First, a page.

Community Leadership Programs (CLP’s) have been around the United States since the mid 70’s. They began as a way to bring a few people together in a concentrated effort to provide community information in hopes the participants would take the information and become more involved in their communities. The programs also provided a great opportunity for participants to meet others from around the community they may not otherwise have the opportunity to meet. Many CLP’s were established nationally with a state organization, like Leadership Kansas. In the early 80’s communities in Kansas started creating their own programs, usually through a Chamber of Commerce or other civic minded organizations. Today, you will also see many colleges adding a leadership studies program or civic leadership programs within their course curriculum.
Leadership Butler is unique. It is known as the first “county-wide” effort in CLP’s in the State of Kansas. Also noteworthy is that Leadership Butler was the only one at the time to be a stand-alone program, with administrative and funding assistance from Butler County Economic Development.
There are over 750 CLP’s in the United States (Langone & Rohs, 1995) where thousands of business professionals, local government officials, non profits and individuals participate and graduate. Putnam (2000) documents a decline in civic and social connectedness over the past 40 years. The traditional view of community leadership rests with a single or small group of individuals (Sandmann & Vandebger, 1995) who control and direct others. The contemporary view emphasizes the need for many more leaders being empowered to share the role as “facilitators”.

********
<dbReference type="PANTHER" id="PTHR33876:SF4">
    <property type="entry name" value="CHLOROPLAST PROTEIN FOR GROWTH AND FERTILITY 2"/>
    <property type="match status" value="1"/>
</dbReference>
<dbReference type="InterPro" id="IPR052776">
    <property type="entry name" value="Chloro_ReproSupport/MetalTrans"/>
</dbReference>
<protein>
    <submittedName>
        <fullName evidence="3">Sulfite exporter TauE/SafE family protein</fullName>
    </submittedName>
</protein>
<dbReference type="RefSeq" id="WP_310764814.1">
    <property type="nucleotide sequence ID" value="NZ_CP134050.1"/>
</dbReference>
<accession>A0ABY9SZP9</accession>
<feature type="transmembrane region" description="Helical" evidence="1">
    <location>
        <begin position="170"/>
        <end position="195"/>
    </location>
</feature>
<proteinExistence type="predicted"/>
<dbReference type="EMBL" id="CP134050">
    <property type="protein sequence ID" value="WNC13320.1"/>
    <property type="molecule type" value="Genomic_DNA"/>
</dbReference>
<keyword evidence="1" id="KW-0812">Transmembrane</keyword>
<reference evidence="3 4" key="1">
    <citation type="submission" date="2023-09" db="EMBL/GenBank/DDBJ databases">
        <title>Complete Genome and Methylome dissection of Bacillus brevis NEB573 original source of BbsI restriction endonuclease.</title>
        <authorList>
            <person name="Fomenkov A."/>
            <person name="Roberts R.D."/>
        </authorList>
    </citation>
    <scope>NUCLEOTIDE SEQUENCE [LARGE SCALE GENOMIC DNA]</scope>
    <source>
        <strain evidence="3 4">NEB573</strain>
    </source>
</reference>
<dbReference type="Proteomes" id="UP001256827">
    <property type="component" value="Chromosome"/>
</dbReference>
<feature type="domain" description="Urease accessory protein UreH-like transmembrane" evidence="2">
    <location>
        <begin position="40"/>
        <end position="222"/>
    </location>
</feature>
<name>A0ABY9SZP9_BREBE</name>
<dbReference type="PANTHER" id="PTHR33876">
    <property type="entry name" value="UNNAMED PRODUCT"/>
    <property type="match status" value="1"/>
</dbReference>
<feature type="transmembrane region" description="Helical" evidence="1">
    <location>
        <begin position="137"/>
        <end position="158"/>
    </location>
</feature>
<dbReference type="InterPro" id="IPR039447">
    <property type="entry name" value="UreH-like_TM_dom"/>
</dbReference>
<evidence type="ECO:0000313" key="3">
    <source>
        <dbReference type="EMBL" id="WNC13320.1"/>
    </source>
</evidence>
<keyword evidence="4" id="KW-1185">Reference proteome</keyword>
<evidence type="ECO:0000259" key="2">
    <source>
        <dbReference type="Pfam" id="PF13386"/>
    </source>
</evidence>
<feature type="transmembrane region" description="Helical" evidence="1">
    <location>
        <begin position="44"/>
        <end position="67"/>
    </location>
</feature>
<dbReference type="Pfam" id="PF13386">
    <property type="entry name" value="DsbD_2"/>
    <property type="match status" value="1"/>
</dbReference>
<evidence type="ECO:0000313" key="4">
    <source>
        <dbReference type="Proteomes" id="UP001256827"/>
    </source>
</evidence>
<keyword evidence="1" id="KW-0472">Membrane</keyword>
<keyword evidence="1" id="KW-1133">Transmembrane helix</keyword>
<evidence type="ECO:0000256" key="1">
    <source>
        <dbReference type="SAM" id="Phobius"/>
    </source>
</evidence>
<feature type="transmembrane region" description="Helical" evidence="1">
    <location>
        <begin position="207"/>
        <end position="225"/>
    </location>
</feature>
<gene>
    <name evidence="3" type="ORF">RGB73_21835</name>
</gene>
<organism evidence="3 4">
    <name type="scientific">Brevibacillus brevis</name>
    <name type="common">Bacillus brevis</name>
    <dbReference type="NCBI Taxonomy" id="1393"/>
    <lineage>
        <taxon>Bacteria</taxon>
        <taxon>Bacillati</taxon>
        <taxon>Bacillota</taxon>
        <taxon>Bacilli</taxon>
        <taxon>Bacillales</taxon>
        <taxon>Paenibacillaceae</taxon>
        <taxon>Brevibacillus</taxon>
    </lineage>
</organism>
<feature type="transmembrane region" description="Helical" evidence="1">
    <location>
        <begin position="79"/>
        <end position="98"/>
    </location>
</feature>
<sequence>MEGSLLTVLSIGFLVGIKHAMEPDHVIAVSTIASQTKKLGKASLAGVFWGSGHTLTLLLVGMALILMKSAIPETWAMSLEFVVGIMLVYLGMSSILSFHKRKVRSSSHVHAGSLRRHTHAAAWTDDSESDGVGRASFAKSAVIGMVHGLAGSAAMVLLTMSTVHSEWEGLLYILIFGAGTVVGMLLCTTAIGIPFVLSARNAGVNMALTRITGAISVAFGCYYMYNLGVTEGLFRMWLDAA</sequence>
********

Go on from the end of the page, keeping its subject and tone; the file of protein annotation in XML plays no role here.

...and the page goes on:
As the Leadership Butler Adult program enters its 25th year, board members, nominators and staff are not void of being questioned about the program’s effectiveness. Are graduates using the skills acquired? Why does Leadership Butler fund raise annually? Has Butler County experienced higher levels of volunteerism and can it be contributed to Leadership Butler? In response to these inquiries, a study done by WSU in 2005 revealed participants of Leadership Butler were using the tools in their work environment and in their communities. This study also assessed that “the confidence of & belief in leadership skills and capacities are beneficial” by administrating a Likert scale. On the scale, a 1 as “strongly disagree” and a 6 was “strongly agree”, with the result an average of “5.21” (of those interviewed). It was concluded in the study that “the importance and need for leadership development in building strong communities cannot be debated. In order to thrive in the current economic, political and social environment, communities need leaders who can help local groups, businesses, and non profits work together.” (This study can be found at www.wsu.edu/community).
CLP’s are a viable resource within your community to provide extensive leadership development training, community awareness, partnerships and so much more. Check into the opportunities a community leadership program can provide you, your staff, or your children.
Page 2 of 2 - Kansas is highly recognized for our CLP’s. A lot of credit is due to the Kansas Health Foundation and the Kansas Leadership Center, who have invested a great amount of time and funds (through training opportunities and grants) on community leadership programs across the state. Leadership Butler has benefited from these supporters of Kansas programs and is proud to be part of the larger CLP network in Kansas and across the nation.
For more information, contact Becky Wolfe, Executive Director, Leadership Butler, email@example.com or visit our website at www.leadershipbutlerinc.org